Football: Hull charged by FA after players surround referee

Arsenal's Theo Walcott clashes with Hull City's Harry Maguire and Tom Huddlestone as referee Mark Clattenburg looks on.
Arsenal's Theo Walcott clashes with Hull City's Harry Maguire and Tom Huddlestone as referee Mark Clattenburg looks on.PHOTO: REUTERS

LONDON (AFP) - Hull City were charged by the Football Association on Tuesday (Feb 14) with failing to control their players during last weekend's Premier League loss away to Arsenal.

Tigers players surrounded referee Mark Clattenburg after Arsenal full-back Kieran Gibbs was merely booked, rather than sent off, for fouling Lazar Markovic when the Hull winger was clear on goal.

"Hull City have been charged for failing to control their players," said a statement issued by the FA, English football's governing body.

"It is alleged that in or around the 55th minute of the game against Arsenal on Saturday (11 February 2017), the club failed to ensure that its players conducted themselves in an orderly fashion.

"The club have until 6pm on Feb 17, 2017, to respond to the charge."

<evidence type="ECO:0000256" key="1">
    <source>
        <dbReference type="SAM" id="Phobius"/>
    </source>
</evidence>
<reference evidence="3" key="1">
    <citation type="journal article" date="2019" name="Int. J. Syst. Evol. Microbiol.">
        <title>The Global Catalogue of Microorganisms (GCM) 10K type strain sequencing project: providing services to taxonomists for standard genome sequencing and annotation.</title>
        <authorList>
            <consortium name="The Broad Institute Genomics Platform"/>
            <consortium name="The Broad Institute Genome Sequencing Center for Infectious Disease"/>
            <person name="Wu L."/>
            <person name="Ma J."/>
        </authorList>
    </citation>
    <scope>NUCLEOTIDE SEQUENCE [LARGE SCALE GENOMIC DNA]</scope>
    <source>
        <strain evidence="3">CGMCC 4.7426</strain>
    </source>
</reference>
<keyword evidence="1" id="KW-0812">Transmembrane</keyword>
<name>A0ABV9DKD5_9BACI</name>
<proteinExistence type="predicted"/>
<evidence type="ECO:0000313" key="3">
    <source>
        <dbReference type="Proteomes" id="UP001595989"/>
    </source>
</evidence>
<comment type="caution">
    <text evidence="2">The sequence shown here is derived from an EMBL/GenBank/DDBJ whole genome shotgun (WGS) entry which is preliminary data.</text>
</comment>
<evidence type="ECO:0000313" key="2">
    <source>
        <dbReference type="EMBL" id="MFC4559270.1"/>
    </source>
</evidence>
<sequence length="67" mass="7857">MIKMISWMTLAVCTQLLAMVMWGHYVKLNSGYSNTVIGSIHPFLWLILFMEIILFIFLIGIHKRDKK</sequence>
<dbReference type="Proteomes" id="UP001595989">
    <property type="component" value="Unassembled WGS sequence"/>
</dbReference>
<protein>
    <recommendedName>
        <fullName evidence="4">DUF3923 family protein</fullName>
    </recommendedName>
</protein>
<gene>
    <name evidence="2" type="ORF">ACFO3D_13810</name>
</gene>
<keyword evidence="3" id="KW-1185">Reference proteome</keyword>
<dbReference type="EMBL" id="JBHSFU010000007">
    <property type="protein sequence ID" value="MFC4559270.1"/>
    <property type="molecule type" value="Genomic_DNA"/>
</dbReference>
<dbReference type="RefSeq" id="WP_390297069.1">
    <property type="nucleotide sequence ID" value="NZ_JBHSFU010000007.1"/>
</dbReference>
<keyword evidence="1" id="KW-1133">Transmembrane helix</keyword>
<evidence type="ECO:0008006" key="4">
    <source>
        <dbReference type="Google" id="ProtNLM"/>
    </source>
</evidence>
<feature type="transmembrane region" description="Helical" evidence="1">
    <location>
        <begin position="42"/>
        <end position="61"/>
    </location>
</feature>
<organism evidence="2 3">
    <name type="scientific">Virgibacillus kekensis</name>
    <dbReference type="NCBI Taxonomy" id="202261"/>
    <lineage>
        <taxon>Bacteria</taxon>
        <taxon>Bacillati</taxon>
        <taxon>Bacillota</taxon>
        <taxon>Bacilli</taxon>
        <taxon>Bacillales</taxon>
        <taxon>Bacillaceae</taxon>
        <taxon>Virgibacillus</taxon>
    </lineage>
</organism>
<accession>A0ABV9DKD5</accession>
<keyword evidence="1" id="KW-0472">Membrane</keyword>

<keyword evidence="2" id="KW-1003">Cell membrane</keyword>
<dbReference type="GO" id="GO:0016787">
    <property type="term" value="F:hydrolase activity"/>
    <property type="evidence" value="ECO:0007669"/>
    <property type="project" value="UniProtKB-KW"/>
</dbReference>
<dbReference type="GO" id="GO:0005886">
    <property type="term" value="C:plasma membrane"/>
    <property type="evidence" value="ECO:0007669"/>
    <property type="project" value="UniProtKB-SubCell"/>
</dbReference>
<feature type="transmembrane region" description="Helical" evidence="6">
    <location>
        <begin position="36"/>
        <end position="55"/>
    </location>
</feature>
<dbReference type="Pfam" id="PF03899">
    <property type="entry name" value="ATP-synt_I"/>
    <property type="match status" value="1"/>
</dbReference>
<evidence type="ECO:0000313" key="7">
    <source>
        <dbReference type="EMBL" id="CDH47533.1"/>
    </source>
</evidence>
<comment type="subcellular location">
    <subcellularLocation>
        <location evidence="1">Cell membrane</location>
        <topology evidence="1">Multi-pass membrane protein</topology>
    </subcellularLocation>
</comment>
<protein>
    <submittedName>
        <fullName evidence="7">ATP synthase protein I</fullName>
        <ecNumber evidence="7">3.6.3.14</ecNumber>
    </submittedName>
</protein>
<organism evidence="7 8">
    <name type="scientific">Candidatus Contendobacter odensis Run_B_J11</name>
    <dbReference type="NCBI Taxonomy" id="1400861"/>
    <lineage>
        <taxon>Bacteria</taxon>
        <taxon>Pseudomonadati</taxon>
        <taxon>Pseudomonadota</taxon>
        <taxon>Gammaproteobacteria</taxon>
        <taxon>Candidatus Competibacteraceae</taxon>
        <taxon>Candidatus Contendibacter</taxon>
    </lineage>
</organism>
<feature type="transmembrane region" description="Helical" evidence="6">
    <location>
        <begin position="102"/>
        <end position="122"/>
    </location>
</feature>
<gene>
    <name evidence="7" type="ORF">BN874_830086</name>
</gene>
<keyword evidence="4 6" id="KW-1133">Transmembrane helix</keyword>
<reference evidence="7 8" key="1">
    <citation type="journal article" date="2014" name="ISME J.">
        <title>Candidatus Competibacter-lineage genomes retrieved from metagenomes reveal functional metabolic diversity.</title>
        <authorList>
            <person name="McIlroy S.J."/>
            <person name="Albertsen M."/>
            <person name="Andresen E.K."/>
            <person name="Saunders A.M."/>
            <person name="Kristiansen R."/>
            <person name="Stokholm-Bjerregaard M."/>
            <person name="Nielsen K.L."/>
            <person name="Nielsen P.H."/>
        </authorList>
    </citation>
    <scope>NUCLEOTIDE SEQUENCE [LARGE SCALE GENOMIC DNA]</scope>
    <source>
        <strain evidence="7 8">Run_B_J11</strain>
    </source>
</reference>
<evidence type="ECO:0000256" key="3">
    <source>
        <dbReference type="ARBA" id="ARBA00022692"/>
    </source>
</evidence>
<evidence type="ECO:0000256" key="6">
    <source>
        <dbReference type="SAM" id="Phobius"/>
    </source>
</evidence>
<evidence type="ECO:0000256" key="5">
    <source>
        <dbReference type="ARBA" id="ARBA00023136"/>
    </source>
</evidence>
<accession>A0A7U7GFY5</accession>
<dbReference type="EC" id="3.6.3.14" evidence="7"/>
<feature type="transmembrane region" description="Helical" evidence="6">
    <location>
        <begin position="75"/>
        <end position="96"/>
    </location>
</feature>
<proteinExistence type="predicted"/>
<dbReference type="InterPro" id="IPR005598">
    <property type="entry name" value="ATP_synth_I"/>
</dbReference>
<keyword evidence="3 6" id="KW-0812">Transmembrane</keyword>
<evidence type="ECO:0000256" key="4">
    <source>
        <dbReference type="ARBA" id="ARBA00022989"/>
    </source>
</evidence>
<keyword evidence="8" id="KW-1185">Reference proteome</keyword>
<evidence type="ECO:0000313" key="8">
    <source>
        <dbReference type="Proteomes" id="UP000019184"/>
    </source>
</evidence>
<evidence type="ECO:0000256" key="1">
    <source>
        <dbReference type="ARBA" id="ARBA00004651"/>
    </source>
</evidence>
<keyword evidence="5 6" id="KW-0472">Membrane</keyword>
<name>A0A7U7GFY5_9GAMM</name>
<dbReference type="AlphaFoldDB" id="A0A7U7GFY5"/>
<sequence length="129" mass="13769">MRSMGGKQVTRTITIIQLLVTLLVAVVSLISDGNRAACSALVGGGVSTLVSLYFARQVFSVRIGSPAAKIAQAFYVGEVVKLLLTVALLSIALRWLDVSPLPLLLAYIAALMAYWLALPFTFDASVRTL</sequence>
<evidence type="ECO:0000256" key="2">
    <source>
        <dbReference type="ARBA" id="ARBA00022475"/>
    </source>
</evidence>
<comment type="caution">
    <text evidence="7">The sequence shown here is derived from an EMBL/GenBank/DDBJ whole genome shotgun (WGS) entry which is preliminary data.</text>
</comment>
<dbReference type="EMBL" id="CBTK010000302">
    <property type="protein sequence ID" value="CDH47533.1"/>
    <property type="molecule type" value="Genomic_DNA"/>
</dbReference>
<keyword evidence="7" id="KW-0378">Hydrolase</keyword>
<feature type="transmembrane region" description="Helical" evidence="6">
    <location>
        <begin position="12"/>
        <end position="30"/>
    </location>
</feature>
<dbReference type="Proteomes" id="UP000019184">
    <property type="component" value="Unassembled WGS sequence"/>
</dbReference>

Hull were 1-0 down at the time and lost the match 2-0.

The incident that sparked the visitors' furious reaction at the Emirates Stadium saw Markovic knocked over by Gibbs as he tried to control a long bouncing ball, with goalkeeper Petr Cech the only other Arsenal player between him and the goal.

Before the start of this season, the Premier League insisted they would clamp down on players surrounding referees, with officials empowered to show a yellow card for dissent in such circumstances.

Yet Clattenburg took no such action, and was content to caution Gibbs for the preceding foul alone.

Hull were already annoyed at having conceded a controversial goal in the first half when, after an initial effort from Alexis Sanchez was blocked by Hull keeper Eldin Jakupovic, the ball rebounded into the net off the Chile forward's raised hand.

Tigers full-back Andy Robertson said Clattenburg had apologised to Hull players about Sanchez's goal at the start of the second half.

"When we came out at half-time, the referee's apologised to us and said there was handball so he's obviously looked at it at half-time and seen he was in the wrong," Robertson told the Hull Daily Mail.

"Not many referees admit they're wrong so it's good but it doesn't make (the result) any better." Howard Webb, the referee for the 2010 World Cup final, said such decisions would remain controversial so long as they involved a judgement about whether the handball had been deliberate.

"One way around it would be to change the law to say that you cannot score a goal if the ball comes off an arm regardless of whether it was deliberate or not," Webb wrote in his Times column.

"That is something I would support as it would bring greater clarity, but it is not the law as it currently stands," he added.

Sanchez sealed Arsenal's win with a stoppage-time penalty after Hull's Sam Clucas handled on the line and was sent off by Clattenburg.